A new camp gives girls of color a jump start on success in STEM fields.
office: 3050 David King Hall
Office Hours: Monday 1:30 – 2:45 pm & Thursday 1:30 – 2:45 pm
Current Research Interests
My research has focused on field-based problems that reflect my interest in applied mineralogy, geological education and inquiry-based experiential learning. I currently work on low-temperature geochemical processes that you can see in soils, wetlands, in mining areas and in other environmental problem areas.
office: 1405 Exploratory Hall
Dr. Nelson earned her Ph.D. in Research and Evaluation Methods in 2005 from the University of Colorado, Boulder. She earned an MS degree in Mathematics in 1988 from the GMU. She joined the Mathematics Department and the STEM Accelerator program at GMU in 2012. Her main responsibilities in Mathematics are teaching undergraduate courses and supervising the introduction of oral reviews to improve student understanding and retention. She is currently involved in three grants. The NSF TUES II grant is designed to provide students oral reviews. Her NSF Noyce grant gives undergraduates the chance to explore the teaching profession. Its goal is to increase the number of STEM secondary teachers. The third grant is from OSCAR and involves several mathematics faculty in reforming courses to make them more student centered. As part of her Accelerator duties, Dr. Nelson is responsible for improving students’ retention rates, recruitment and career opportunities.
office: 1406 Exploratory Hall
My research interest is in Astrobiology, specifically theorized Ancient Martian atmospheres and the possibility of life, extant or extinct, on Mars.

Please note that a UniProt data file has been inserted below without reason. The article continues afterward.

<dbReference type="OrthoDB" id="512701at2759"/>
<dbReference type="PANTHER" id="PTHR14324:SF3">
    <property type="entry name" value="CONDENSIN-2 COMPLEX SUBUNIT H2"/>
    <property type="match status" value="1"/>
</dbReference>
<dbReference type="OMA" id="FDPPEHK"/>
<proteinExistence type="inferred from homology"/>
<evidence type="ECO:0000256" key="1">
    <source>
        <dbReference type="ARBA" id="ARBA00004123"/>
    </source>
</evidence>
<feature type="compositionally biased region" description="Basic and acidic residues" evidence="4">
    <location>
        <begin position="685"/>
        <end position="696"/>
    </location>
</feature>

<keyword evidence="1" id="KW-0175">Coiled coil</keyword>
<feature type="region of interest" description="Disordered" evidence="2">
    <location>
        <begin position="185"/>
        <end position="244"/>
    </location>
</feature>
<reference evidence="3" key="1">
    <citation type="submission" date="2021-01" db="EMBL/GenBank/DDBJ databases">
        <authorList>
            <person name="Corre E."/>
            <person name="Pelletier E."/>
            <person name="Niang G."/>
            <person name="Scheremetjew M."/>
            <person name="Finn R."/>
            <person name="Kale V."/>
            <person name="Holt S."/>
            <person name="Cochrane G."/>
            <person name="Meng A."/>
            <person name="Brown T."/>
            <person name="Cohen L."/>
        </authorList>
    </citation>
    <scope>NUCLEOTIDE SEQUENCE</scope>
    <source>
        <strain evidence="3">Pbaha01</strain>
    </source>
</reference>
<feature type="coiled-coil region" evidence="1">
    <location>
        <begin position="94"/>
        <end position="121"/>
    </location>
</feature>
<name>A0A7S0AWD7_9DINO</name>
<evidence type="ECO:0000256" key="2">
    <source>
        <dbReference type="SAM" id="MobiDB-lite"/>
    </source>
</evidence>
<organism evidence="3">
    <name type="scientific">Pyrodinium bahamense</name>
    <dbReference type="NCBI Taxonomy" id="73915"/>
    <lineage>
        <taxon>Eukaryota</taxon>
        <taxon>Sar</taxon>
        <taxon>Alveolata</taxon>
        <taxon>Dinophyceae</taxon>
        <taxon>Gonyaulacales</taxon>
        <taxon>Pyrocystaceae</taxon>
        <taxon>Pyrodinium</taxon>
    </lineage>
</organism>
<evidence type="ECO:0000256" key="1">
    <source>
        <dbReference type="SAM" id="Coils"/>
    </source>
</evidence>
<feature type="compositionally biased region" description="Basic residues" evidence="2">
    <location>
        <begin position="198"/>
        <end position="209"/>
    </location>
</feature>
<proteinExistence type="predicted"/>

Physics 261 Labs
office: 1403 Exploratory Hall
Dr. Davis is a Term Assistant Professor for the Biology Undergraduate Program. She teaches Biology 213: Cell Structure and Function and Biology 311: General Genetics. As the STEM Accelerator faculty for Biology, Dr. Davis is interested in improving student learning and identifying methods that will promote the success of our students. Dr. Davis received her Ph.D. from The Graduate School and University Center, CUNY in Molecular, Cellular and Developmental Biology. Dr. Davis was a post-doctoral fellow for four years Howard University where she studied aging and molecular genetics and used Drosophila melanogaster as the model system.
The biology bootcamp helps transition new freshmen students, in the biology program, to college life to prepare them for the initial experience in courses that are not traditionally the easiest to pass.
The STEM Accelerator Program faculty introduce the program’s foundations and practice.